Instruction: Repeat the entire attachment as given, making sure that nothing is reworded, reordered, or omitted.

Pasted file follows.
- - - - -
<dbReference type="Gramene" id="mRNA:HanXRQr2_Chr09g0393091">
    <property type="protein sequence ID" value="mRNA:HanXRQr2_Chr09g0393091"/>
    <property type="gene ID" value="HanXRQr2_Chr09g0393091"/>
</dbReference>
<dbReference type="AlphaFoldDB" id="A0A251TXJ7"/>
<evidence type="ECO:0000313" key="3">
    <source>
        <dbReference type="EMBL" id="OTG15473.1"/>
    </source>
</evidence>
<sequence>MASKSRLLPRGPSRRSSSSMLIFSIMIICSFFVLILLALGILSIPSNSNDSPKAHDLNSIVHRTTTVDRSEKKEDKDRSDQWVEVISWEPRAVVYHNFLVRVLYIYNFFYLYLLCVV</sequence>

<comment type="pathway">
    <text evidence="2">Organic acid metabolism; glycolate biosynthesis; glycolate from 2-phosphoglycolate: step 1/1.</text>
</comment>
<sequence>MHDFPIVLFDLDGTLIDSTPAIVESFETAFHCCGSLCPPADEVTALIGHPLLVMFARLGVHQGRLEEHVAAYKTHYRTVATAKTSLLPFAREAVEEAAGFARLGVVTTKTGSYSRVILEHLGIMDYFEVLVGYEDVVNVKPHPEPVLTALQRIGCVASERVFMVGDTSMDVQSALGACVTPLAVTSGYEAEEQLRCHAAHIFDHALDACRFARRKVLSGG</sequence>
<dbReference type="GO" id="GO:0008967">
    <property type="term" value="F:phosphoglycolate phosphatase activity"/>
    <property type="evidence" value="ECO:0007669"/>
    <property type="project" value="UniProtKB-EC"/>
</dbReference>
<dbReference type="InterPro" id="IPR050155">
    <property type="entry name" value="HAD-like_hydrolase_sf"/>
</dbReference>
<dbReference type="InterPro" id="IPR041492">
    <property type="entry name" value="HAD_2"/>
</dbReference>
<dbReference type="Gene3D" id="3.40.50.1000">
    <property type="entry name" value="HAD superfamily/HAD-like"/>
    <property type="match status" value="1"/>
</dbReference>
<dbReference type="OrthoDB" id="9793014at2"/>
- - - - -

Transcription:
<dbReference type="Gramene" id="mRNA:HanXRQr2_Chr09g0393091">
    <property type="protein sequence ID" value="mRNA:HanXRQr2_Chr09g0393091"/>
    <property type="gene ID" value="HanXRQr2_Chr09g0393091"/>
</dbReference>
<dbReference type="AlphaFoldDB" id="A0A251TXJ7"/>
<evidence type="ECO:0000313" key="3">
    <source>
        <dbReference type="EMBL" id="OTG15473.1"/>
    </source>
</evidence>
<sequence>MASKSRLLPRGPSRRSSSSMLIFSIMIICSFFVLILLALGILSIPSNSNDSPKAHDLNSIVHRTTTVDRSEKKEDKDRSDQWVEVISWEPRAVVYHNFLVRVLYIYNFFYLYLLCVV</sequence>

<comment type="pathway">
    <text evidence="2">Organic acid metabolism; glycolate biosynthesis; glycolate from 2-phosphoglycolate: step 1/1.</text>
</comment>
<sequence>MHDFPIVLFDLDGTLIDSTPAIVESFETAFHCCGSLCPPADEVTALIGHPLLVMFARLGVHQGRLEEHVAAYKTHYRTVATAKTSLLPFAREAVEEAAGFARLGVVTTKTGSYSRVILEHLGIMDYFEVLVGYEDVVNVKPHPEPVLTALQRIGCVASERVFMVGDTSMDVQSALGACVTPLAVTSGYEAEEQLRCHAAHIFDHALDACRFARRKVLSGG</sequence>
<dbReference type="GO" id="GO:0008967">
    <property type="term" value="F:phosphoglycolate phosphatase activity"/>
    <property type="evidence" value="ECO:0007669"/>
    <property type="project" value="UniProtKB-EC"/>
</dbReference>
<dbReference type="InterPro" id="IPR050155">
    <property type="entry name" value="HAD-like_hydrolase_sf"/>
</dbReference>
<dbReference type="InterPro" id="IPR041492">
    <property type="entry name" value="HAD_2"/>
</dbReference>
<dbReference type="Gene3D" id="3.40.50.1000">
    <property type="entry name" value="HAD superfamily/HAD-like"/>
    <property type="match status" value="1"/>
</dbReference>
<dbReference type="OrthoDB" id="9793014at2"/>